With everything in place, it was felt that because the movie featured so much actual X-15 footage, the film’s budget could be reduced. Sadly, this resulted in what ended up being labeled a low-budget production, removing many key elements that would have given the movie the gloss it should have been afforded.
With production dates set and Edwards ready to open up the base and facilities, movie crews invaded the rows of motels in Lancaster and set up home for a couple of weeks, as they prepared to become one with the Edwards flight line!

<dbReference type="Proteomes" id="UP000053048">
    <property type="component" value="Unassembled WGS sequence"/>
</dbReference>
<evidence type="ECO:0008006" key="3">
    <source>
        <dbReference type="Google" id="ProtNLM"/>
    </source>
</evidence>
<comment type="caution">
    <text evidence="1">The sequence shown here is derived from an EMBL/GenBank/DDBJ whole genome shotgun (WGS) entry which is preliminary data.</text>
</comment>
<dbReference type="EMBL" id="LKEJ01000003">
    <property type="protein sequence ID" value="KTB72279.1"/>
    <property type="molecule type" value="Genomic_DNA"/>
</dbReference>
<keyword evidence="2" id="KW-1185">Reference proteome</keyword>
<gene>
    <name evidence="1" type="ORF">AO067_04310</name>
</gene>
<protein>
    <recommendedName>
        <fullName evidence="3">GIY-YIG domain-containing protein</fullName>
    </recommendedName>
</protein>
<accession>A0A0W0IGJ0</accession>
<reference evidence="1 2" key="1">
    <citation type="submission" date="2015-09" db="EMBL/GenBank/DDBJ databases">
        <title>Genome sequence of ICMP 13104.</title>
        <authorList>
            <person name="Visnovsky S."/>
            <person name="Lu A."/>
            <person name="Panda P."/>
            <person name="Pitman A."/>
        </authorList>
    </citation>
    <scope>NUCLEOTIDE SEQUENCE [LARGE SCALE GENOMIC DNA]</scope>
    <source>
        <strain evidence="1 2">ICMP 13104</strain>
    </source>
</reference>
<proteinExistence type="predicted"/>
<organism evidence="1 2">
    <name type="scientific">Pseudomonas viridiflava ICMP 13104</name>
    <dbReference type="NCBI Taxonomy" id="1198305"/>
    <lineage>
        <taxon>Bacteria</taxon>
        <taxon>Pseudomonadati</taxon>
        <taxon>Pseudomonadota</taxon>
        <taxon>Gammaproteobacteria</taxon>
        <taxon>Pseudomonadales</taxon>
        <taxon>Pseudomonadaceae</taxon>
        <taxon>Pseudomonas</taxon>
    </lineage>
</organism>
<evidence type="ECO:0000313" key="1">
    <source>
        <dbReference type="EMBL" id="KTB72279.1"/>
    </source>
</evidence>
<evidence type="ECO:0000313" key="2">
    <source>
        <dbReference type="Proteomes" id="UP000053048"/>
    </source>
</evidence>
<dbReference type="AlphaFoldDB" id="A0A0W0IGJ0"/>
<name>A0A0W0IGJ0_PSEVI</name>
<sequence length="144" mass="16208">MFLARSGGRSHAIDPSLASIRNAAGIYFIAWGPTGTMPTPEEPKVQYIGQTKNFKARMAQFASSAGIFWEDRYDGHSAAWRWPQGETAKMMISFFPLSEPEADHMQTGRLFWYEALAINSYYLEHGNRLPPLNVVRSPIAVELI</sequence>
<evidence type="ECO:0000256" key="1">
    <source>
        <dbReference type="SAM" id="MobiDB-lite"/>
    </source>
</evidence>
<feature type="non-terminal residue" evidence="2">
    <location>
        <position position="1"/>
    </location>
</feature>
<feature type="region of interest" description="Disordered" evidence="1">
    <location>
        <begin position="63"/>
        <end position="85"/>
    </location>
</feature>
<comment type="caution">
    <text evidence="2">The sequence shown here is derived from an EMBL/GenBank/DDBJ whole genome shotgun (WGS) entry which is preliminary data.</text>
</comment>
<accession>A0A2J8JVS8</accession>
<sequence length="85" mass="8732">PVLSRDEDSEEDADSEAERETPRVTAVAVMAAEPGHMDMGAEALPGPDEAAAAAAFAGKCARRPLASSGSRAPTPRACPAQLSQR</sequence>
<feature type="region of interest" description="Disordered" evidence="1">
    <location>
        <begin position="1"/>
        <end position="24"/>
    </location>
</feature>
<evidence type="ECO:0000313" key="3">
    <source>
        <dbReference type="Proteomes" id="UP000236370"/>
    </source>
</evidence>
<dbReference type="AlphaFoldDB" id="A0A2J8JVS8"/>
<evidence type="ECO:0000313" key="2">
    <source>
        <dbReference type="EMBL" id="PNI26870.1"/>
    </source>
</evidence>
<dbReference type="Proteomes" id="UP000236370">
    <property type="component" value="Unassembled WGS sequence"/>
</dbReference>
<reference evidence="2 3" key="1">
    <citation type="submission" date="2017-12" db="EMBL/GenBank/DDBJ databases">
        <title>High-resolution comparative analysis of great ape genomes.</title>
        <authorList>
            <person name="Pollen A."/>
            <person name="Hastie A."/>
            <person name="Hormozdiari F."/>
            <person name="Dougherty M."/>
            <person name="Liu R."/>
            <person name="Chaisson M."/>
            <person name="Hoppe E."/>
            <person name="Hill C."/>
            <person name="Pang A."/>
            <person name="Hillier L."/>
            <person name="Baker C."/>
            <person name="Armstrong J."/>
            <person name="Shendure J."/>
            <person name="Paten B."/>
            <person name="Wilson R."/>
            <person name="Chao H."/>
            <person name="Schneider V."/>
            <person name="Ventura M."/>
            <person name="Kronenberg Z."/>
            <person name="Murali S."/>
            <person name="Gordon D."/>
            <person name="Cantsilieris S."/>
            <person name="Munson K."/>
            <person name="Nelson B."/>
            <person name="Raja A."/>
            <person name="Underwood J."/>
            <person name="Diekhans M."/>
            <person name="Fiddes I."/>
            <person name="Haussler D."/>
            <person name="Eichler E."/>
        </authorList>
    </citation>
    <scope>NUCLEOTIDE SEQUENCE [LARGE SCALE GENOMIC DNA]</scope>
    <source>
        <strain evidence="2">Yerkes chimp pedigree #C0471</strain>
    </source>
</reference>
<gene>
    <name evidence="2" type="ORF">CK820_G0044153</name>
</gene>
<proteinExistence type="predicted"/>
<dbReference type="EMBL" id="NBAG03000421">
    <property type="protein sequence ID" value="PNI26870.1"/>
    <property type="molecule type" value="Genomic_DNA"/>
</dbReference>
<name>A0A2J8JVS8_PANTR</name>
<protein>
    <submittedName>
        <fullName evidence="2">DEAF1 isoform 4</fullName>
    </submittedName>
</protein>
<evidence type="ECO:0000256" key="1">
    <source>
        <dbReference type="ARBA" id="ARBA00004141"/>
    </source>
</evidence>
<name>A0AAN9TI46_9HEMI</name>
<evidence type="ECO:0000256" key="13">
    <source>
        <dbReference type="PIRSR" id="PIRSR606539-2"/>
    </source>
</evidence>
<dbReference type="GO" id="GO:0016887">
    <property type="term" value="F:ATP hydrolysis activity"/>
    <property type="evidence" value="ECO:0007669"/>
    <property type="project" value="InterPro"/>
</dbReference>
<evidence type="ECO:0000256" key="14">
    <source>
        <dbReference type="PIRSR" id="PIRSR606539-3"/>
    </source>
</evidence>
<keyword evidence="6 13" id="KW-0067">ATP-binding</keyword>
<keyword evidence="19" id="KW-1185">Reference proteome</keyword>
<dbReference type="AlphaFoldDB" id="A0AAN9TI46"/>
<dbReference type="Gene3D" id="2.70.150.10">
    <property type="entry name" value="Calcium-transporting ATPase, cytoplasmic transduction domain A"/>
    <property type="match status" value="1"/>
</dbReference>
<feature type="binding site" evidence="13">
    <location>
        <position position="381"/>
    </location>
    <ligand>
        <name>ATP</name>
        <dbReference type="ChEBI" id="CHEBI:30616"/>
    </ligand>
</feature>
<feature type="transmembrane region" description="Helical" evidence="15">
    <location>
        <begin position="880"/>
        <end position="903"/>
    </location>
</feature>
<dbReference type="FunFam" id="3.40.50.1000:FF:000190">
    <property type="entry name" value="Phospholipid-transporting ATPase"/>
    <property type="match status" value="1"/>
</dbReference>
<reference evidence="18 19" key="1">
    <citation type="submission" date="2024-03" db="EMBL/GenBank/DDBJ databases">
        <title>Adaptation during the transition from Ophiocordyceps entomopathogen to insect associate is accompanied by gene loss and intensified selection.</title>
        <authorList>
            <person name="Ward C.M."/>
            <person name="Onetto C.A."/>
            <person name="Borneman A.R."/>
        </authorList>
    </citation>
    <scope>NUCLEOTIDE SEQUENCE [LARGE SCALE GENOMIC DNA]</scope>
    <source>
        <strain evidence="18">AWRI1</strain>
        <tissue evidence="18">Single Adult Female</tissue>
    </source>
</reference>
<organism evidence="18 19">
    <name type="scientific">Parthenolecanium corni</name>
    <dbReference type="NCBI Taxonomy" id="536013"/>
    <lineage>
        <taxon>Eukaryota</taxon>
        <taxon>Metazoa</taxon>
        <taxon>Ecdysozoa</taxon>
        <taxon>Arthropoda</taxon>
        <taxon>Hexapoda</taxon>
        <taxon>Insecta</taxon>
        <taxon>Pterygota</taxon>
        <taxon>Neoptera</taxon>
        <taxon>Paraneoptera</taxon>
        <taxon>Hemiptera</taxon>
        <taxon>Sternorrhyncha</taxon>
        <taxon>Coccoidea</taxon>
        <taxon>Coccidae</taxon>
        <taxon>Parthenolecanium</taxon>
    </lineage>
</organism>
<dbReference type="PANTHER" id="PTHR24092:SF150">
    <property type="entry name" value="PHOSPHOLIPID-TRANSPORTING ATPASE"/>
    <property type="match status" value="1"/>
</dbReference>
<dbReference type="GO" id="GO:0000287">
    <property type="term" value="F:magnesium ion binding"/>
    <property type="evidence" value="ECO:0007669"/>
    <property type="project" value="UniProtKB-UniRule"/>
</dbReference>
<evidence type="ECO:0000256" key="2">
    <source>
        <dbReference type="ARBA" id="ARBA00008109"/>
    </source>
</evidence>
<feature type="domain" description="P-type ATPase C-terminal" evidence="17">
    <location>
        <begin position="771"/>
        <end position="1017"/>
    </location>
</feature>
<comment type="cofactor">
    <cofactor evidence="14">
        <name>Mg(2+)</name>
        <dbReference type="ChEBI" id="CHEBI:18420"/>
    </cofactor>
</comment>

If you’ve had the opportunity to view the movie (it came out for a limited release in the 2000s on DVD), there are many notable scenes. One early on was Mary Richards — oh, I mean Mary Tyler Moore — in a convertible smoking a cigarette, mentioning her trip into Lancaster. It had those of us who know Edwards hoping for more of that local flavor, a la Captain Marvel, but that was not to be. One interesting sequence that still has me scratching my head was that of the officers’ housing. That was supposed to be somewhere around the base, but the only match I could come up with location-wise was a new housing development near California City! Many other locations around the base will be familiar to anybody who has worked there over the years and will bring back some memories of what once was at Edwards of old.